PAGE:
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I don’t want, may not need Huduma Number, but getting it just in case

The government has more than enough data on Kenyans already

In Summary

• With all the stories flying around about the consequences of not having one, risk of not registering outweighs concerns.

Mzee Enock Shiveka, 89, during Huduma Namba launch in Kambi Mwanza, Kakamega
Mzee Enock Shiveka, 89, during Huduma Namba launch in Kambi Mwanza, Kakamega
Image: HILTON OTENYO

A couple of weeks ago, I was scouring my social networks in search of someone, anyone, but most probably a Kenyan, who could help me make an M-Pesa transaction.

By accident, I came across an announcement by the Kenya High Commission in Pretoria that they would be in Cape Town over the Madaraka weekend to sign people up for Huduma Number.

I am aware there’s been a hue and cry over this registration, and while my gut instinct would ordinarily have been to join those who claim not to be boarding, cold-blooded clear thinking suggested otherwise.

I think the whole thing is unnecessary, as surely the government has more than enough data on Kenyans who have birth certificates (and death certificates, for that matter), national ID cards, passports, driving licences, e-Citizen and KRA Pin numbers.

 

However, with all the stories flying around about the consequences of not having one, and living abroad as I do, I wasn’t about to take the risk of not registering, only to find that I can’t renew my passport, or whatever other nightmarish bureaucratic scenario the Kenya government dreams up for those who don’t have the number of this beast they have created.

Also, when the smelly stuff hits the fan, the support of the people on Twitter who said they weren’t boarding, even though they may have done so secretly, won’t change the fact that I have no passport, or whatever.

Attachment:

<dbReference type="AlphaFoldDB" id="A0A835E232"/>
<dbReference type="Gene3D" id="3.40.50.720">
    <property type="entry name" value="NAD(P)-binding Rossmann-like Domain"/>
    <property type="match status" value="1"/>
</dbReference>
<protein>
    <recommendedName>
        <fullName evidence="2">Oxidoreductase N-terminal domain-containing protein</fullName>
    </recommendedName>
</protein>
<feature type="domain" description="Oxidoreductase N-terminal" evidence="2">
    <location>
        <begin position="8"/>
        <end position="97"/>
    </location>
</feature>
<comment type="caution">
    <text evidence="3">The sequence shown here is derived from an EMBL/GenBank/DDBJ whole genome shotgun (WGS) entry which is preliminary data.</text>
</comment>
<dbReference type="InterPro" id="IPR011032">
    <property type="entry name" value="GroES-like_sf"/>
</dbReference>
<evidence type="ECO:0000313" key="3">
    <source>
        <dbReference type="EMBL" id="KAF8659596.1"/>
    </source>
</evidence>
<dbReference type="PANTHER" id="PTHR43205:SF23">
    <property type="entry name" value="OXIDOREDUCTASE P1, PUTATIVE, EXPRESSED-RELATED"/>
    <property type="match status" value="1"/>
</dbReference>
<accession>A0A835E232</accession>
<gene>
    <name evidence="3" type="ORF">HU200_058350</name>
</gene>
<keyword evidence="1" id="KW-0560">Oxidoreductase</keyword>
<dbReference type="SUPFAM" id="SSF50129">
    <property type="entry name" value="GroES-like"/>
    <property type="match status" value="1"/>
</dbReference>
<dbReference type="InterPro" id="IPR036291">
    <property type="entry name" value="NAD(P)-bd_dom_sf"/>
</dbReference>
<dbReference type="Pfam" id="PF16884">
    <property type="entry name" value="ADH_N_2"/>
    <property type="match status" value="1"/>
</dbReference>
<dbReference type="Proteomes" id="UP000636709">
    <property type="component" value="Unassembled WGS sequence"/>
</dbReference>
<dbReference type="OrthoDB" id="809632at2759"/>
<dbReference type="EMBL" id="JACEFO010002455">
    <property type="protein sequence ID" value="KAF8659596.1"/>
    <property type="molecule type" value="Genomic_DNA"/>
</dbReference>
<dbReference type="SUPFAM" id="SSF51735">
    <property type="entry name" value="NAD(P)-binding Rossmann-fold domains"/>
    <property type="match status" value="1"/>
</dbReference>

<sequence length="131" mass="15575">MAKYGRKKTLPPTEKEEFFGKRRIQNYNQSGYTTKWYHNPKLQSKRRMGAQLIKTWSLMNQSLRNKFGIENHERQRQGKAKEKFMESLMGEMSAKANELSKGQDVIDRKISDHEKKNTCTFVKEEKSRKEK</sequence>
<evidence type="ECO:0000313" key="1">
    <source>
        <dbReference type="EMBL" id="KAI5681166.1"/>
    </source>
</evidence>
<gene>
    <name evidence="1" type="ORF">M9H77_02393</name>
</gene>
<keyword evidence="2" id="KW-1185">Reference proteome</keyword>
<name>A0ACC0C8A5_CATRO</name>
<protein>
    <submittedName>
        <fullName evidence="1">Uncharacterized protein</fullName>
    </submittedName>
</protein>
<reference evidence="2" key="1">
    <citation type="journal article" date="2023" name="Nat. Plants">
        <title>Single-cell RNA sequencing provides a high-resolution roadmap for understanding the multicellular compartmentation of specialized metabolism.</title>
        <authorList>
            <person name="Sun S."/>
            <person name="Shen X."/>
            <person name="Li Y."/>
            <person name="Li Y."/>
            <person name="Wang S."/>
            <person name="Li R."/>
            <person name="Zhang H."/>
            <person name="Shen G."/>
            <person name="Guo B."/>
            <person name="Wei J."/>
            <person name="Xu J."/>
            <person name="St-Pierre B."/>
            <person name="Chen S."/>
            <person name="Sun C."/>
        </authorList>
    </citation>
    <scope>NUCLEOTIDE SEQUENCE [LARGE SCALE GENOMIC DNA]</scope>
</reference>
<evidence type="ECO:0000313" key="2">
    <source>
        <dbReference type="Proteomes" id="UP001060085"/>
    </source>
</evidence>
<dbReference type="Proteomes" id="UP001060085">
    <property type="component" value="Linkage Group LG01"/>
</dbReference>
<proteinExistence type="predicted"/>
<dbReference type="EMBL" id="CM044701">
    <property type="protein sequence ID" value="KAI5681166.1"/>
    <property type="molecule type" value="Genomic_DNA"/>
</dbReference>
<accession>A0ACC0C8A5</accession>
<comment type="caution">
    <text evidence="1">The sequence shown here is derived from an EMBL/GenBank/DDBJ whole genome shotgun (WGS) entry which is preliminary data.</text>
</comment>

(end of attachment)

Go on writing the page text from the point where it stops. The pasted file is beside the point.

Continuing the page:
It not quite the same, but the scenario reminded me of those people at school who made a big deal of saying they wouldn’t be doing their revision for a particular subject and made a show of partying when others were studying, only for them to come out tops in the test or exam. Meanwhile, they had actually had been revising all term, or would hit the books before going out to parties, and so were well covered.

I discovered a few things in my quest to register. First, there are a heck of a lot more Kenyans living in Cape Town and across the Western Cape Province than I thought. Secondly, many of them seem to be on some WhatsApp group, where they receive updates about the High Commission’s activities.

And finally, our much-touted digital government seems to have made no allowance for the Huduma System crashing two days in a row. Meaning that many of those who had queued up as early as Friday morning to register still hadn’t done so by Sunday evening.

As for those of us who found out late and turned up on the Sunday morning, we were promised that as the High Commission had our details, they would get in touch and tell us when they’d be visiting town again to catch us up. However, in my experience of communicating with the High Commission, the Nazarene carpenter may return to Earth before that happens.

For now, I’ll have to be content with the fact that I am halfway to being registered for something I don’t really want and probably don’t really need, but somehow must have.

As for the M-Pesa transaction, a friend in Johannesburg knew a guy, and I was sorted out.

 

 

Follow me on Twitter @MwangiGithahu